Italian Born Arri Bertoia
The Italian born Arri Bertoia moved to America in 1930, at the age of 15, it was this move to America that changed Arri’s name (from Arri to Harry) and his fate.
As a student Harry Bertoia began creating jewelry before experimenting with prints and monotypes. Harry’s experimentation lead to the creation and evaluation of 100 prints and resulted in 19 of the 100 being displayed in the Solomon Guggenheim Foundation, in 1943. In the following years Harry expanded his skills (learnt welding in Santa Monica) and contributed to war efforts by manufacturing airplane parts. Harry’s artistic passions were casually persuaded as he focused on his work for various companies involving human engineering and stroboscopic photography.
Harry continued to satisfy his artistic urges after-hours until 1950 when Knoll offered Harry the opportunity of a life time. Full creative freedom and recognition of his work was an offer Harry could not refuse, and he soon began working in an old building, provided by Knoll, in Bally. During his time spent working with Knoll, Harry designed multiple chairs and released the Bertoia chair collection in the 1950s. Harry later expanded his creative abilities by creating sculptures and architectural installations.
“Bertoia’s paintings were better than his sculptures. And his sculptures were better than his furniture. And his furniture was absolutely brilliant,” explained Brian Lutz, a Knoll historian.
Harry Bertoia was indeed a brilliant artist, and this was not only recognised by Brian Lutz but also by the Lehigh University of Bethlehem who awarded Harry a honorary degree. The Muhlenberg College of Allentown also payed tribute to the artist, by awarding him a honorary doctorate degree in fine arts. Recognition was also seen in the form of awards, with Harry receiving multiple prestigious awards throughout his life.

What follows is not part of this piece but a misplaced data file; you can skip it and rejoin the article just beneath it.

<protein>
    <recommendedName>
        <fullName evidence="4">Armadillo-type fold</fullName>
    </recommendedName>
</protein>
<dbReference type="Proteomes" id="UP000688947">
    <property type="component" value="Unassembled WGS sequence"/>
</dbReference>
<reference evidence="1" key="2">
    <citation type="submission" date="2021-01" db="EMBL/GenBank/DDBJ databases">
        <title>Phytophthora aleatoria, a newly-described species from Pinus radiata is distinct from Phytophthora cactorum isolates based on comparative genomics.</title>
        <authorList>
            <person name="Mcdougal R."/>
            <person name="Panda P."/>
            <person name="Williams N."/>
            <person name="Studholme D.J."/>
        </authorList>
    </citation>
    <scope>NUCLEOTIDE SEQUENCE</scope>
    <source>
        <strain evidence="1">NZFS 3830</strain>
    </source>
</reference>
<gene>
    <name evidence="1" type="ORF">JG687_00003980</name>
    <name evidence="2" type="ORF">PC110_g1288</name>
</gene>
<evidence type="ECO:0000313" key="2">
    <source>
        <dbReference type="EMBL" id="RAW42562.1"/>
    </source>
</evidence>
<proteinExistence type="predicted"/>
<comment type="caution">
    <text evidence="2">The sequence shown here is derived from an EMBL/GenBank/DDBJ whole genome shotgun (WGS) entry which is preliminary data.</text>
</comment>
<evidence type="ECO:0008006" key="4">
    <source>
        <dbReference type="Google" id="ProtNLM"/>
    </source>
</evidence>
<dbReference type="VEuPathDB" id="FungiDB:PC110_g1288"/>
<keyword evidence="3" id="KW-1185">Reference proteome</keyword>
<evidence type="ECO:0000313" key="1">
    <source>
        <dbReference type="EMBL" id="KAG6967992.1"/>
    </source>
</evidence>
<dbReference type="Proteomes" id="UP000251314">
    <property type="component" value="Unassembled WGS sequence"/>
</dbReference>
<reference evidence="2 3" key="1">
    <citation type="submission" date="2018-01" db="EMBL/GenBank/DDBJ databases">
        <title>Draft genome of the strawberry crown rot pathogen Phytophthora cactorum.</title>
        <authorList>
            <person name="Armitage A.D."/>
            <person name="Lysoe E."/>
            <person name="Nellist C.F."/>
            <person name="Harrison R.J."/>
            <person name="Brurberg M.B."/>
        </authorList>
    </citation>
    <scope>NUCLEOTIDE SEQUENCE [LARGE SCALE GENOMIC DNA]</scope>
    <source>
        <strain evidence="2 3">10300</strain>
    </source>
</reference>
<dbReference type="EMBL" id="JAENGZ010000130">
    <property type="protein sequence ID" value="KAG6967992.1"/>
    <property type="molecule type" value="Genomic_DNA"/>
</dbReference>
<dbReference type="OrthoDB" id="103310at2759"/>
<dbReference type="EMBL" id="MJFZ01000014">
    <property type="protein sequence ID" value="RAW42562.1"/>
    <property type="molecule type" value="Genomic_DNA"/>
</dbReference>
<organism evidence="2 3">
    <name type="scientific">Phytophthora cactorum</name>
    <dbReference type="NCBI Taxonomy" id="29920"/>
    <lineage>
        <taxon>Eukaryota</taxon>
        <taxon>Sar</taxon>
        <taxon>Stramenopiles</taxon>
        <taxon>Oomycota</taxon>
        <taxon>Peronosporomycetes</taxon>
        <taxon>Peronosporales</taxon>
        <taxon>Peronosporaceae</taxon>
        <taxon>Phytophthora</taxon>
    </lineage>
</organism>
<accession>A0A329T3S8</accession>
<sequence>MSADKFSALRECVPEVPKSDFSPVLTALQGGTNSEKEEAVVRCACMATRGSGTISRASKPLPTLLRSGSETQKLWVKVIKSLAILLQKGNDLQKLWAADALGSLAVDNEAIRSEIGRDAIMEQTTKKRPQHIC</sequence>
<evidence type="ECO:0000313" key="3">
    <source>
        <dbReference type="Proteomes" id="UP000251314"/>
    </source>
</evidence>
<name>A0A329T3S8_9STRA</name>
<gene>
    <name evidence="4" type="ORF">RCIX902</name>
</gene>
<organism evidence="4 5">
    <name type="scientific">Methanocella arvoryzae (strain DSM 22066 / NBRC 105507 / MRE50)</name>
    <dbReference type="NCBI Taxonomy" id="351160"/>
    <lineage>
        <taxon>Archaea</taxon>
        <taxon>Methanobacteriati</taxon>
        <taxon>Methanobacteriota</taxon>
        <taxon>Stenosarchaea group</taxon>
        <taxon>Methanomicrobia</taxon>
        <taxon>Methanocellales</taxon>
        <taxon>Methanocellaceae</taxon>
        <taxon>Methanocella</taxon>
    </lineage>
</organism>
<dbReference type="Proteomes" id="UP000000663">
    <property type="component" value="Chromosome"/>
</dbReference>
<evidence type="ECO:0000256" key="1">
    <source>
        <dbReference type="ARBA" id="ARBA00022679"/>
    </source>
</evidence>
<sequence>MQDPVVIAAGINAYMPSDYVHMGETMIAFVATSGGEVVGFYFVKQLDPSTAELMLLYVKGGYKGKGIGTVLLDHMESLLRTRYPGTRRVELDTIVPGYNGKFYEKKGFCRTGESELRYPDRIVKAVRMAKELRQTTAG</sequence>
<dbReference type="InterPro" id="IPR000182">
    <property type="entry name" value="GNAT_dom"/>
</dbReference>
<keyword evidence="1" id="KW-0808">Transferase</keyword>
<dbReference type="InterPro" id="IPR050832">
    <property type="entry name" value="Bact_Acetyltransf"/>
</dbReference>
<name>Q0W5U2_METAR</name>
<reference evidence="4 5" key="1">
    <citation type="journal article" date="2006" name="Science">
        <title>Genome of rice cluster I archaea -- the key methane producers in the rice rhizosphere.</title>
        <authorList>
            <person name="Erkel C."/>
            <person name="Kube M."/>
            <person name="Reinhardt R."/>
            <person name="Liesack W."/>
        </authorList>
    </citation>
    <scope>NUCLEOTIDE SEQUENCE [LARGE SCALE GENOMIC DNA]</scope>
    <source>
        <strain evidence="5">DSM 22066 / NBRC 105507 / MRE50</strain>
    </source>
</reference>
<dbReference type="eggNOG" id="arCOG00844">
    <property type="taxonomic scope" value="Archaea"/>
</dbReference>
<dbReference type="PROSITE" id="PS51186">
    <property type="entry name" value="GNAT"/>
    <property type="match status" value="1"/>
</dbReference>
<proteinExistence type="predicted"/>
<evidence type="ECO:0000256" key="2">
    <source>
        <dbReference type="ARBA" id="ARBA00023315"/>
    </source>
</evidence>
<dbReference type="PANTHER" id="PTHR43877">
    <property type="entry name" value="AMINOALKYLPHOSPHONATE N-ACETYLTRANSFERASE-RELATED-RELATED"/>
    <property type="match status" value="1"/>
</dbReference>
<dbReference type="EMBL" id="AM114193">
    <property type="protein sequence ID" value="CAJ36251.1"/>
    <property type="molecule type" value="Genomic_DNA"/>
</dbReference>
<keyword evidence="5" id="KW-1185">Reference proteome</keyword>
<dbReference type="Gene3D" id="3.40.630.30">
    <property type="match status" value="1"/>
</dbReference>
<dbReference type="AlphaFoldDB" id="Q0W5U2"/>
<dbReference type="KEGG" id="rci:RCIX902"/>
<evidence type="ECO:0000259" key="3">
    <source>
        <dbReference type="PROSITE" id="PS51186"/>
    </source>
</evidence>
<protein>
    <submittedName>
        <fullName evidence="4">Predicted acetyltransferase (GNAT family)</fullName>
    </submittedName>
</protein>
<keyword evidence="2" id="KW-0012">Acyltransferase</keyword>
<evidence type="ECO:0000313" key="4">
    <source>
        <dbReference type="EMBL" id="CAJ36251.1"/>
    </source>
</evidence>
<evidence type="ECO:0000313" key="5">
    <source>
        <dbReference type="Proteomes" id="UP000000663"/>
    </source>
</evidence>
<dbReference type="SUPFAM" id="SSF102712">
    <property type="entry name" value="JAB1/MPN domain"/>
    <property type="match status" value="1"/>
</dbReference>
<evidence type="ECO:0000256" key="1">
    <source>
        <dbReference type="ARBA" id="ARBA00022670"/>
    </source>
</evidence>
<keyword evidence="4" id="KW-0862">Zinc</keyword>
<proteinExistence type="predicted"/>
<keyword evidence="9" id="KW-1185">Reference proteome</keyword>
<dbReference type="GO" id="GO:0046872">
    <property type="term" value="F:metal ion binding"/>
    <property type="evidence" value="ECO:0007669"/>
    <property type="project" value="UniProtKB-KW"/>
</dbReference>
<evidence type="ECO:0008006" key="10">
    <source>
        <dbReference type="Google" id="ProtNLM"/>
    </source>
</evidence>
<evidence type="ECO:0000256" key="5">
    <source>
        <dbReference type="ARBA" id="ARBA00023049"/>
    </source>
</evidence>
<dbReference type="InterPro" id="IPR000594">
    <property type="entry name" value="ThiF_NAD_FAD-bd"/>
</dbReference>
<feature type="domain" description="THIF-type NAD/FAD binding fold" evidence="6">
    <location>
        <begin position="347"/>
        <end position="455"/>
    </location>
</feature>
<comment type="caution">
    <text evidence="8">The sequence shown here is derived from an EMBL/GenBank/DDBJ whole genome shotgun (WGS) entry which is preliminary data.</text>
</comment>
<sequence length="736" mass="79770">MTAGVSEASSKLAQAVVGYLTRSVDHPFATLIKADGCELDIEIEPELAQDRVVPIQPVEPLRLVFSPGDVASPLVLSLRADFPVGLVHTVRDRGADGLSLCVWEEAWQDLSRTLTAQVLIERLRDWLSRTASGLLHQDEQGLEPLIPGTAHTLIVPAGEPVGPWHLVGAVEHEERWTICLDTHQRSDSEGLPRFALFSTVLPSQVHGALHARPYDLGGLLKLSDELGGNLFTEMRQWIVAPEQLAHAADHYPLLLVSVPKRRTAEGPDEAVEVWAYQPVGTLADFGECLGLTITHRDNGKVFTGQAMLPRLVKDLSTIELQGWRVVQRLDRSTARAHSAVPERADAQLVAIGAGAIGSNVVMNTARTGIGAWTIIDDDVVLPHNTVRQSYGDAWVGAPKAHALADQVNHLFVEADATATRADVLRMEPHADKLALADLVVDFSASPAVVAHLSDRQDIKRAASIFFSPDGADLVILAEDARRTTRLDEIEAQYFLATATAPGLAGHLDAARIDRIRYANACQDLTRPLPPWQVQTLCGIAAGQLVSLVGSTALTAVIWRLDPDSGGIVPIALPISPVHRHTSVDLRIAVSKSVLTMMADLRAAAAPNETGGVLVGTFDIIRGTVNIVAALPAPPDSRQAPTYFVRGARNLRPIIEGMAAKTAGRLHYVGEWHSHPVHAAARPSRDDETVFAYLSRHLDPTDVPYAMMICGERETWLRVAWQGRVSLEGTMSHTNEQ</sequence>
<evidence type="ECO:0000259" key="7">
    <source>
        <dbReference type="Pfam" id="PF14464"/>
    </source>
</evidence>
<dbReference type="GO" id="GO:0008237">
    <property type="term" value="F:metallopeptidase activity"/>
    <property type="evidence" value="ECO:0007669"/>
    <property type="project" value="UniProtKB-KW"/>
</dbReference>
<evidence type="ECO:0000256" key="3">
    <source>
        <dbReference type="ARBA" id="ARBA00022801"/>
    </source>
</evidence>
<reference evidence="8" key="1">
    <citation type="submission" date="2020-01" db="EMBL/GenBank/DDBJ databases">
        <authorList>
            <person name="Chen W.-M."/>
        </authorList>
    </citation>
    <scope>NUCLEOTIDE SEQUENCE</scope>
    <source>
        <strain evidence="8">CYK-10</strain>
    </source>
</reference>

Harry once said, “The urge for good design is like the urge to go on living” (McMahon & Hadfield 2017, p. 248) and this urge to design was seen throughout his life. Even after his cancer diagnosis, in 1976, Harry continued to create and design until his death in 1978. Harry Bertoia’s work is still seen to this day, with his sculptures displayed and furnishings commonly recreated. Replica Harry Bertoia furnishings are available from Chinese furniture suppliers, and their designs accurately recreate Harry’s artistic ability.
Iconic furnishings like the Bertoia Style Wire Diamond Chair contributed to the modern furniture movement (also known as Midcentury Modern). This movement and Harry’s designs incorporated line, shape and pattern. While Harry’s expertise was in chair designs, his tables and stools did not lack his signature style.
Chinese manufactured furnishings like the Replica Harry Bertoia Barstool and the Bertoia Table all represent those key elements of line and shape. This is a common theme with many of Harry’s designs including the Bertoia Wire Chair, the Replica Harry Bertoia Chair and the Bertoia Side Chair.
The simplicity in design makes replica Harry Bertoia furniture easy to include into a space, by accompanying the chair, table or stool with complementary colours and textures seen in the room.
By Tia Somerville
Knoll International 2012, Knoll designer Bios Harry Bertoia, Viewed 1 August 2017, http://www.knoll-int.com/discover-knoll/designers-/harry-bertoia
Harry Bertoia Foundation 2017, Harry Bertoia, Viewed 1 August 2017, http://harrybertoia.org/harry/
McMahon, M & Hadfield, M 2017 ‘The butterfly effect: creative sustainable design solutions through systems thinking’, FAIM: Intelligent Manufacturing now, Limerick, Ireland, pp. 247-254, Viewed 2 August 2017, http://eprints.bournemouth.ac.uk/9727/1/FAIM2006_McM-244.pdf